One fed-up dad in the UK has unveiled an app that prevents his son from using his mobile phone when ignoring texts.
Nick Herbert has revealed that the app will lock his son’s smartphone when he ignores any text messages.
The 13-year-old was playing games regularly on his smartphone rather than responding to his dad’s communications.
Now, after eight months developing the app, other parents can enjoy the ReplyASAP app to encourage their children to respond to their messages.
The app works by sounding an alarm and blocking the screen with a message which prevents the mobile phone being used until the user responds.
In addition, the parent will be notified that the user has seen their message.
Parking apps are criticised
Motorists who use parking apps on their mobile phones are being fleeced, one website says.
Resolver says that despite the convenience being offered by the apps to pay for parking and find spare car parking spots, they can also offer a range of ‘sneaky extra’ charges.
This means that the overall costs can be increased by up to one third and include paying for text messages.
A spokesman for the site said: “These apps, rather than being helpful, are anti-consumer and with unnecessary charges for services the users do not ask for or need – they are ripping off motorists.”
However, the AA says that despite the growing popularity of parking apps, fewer than 20% of drivers who have them on their phones actually use them.
New app deters speeding
A new app from Toyota Europe will help deter teens from using their phones while driving and also from speeding.
The Safe and Sound needs to be downloaded by the teen driver as well as their parents and then paired.
Essentially, when the vehicle moves at speeds of more than 9mph it will use Google Maps API technology to block off every social media notification as well as incoming calls.
More importantly, the free app for Android will switch off music and play the parents’ Spotify playlist until the teen stops touching their mobile phone or returns to the road’s speed limit.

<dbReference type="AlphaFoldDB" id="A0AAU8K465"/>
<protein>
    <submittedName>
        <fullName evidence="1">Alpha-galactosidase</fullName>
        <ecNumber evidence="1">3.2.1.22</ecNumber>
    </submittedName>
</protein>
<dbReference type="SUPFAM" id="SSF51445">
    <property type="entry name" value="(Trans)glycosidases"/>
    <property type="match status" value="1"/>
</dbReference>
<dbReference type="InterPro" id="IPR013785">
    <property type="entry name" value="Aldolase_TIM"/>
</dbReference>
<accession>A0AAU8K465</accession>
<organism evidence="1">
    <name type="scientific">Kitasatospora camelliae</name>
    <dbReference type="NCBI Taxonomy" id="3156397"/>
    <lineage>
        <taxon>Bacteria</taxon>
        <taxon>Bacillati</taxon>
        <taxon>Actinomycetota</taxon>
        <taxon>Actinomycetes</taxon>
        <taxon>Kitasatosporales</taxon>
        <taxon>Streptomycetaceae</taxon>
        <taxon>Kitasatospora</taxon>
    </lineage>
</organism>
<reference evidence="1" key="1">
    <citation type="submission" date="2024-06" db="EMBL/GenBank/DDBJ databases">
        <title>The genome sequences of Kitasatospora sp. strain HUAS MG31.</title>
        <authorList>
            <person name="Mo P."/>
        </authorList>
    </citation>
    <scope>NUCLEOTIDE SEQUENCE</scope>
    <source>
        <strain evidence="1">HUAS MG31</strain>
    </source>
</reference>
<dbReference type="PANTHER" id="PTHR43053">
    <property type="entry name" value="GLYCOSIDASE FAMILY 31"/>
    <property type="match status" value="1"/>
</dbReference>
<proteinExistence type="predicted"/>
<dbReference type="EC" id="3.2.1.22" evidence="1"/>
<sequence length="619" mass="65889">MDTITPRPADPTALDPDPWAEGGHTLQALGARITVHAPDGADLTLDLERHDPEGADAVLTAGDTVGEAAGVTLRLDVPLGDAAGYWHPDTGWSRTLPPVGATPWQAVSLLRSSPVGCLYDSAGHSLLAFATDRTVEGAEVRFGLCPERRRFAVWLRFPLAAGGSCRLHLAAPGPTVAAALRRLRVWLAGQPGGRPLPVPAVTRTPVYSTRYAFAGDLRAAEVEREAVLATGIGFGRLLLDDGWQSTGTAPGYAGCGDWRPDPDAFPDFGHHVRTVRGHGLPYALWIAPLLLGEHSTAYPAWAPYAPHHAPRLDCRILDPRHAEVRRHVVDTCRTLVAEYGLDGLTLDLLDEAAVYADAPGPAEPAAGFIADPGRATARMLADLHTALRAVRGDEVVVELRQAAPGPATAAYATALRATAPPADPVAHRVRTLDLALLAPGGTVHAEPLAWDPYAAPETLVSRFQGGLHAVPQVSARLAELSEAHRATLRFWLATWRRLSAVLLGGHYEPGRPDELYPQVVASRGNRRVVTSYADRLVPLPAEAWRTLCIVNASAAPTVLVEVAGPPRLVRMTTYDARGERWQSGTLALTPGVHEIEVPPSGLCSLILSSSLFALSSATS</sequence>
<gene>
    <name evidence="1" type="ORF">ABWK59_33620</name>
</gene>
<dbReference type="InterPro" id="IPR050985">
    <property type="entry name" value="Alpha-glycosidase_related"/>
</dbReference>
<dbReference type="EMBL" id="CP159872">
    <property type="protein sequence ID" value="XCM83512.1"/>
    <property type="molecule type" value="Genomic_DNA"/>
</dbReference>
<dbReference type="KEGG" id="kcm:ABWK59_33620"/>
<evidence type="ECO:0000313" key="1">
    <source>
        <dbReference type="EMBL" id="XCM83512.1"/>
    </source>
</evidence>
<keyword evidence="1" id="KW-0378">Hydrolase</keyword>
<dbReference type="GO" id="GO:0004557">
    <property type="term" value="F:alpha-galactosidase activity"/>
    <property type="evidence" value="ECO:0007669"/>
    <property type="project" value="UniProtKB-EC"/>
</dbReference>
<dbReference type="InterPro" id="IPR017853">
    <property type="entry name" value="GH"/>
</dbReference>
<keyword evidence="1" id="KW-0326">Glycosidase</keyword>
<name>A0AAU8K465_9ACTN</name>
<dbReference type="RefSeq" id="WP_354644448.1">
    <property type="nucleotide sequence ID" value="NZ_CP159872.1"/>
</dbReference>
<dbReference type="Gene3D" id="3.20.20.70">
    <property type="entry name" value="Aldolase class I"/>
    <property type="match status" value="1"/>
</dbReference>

Uber users warned of malware
Customers of Uber have been warned that a virus could steal their bank card information, according to Kaspersky.
The security firm says that malware called Faketoken imitates Adobe Flash Player and disguises itself in games.
Essentially, victims are responding to a prompt to update their Flash plug-in when watching a video on their smart phone and this then downloads the malware.
Among the apps that have been hit include the Uber ride sharing app with the malware creating a fake window to steal the user’s bank card details as they are being typed in.
In other Miratrix mobile phone app news …
A British mobile only challenger bank called Starling is attracting attention with its business model that is likely to force a rethink in the UK’s financial services sector, say reports. Without any physical branches, the bank relies entirely on its mobile phone app and those behind it say there are opportunities for other fintech firms to enter the sector.
Google has announced that its Android app will now play video previews in search results for those using mobile phones. The new offering is also available on Chrome though for those users who don’t want to watch a video start automatically, the service can be cancelled.
A new mobile phone app that enables users to jump the queue at their favourite clubs and pubs has been unveiled by three businessmen in Manchester. Viper also enables the user to buy drinks before they arrive in the venue.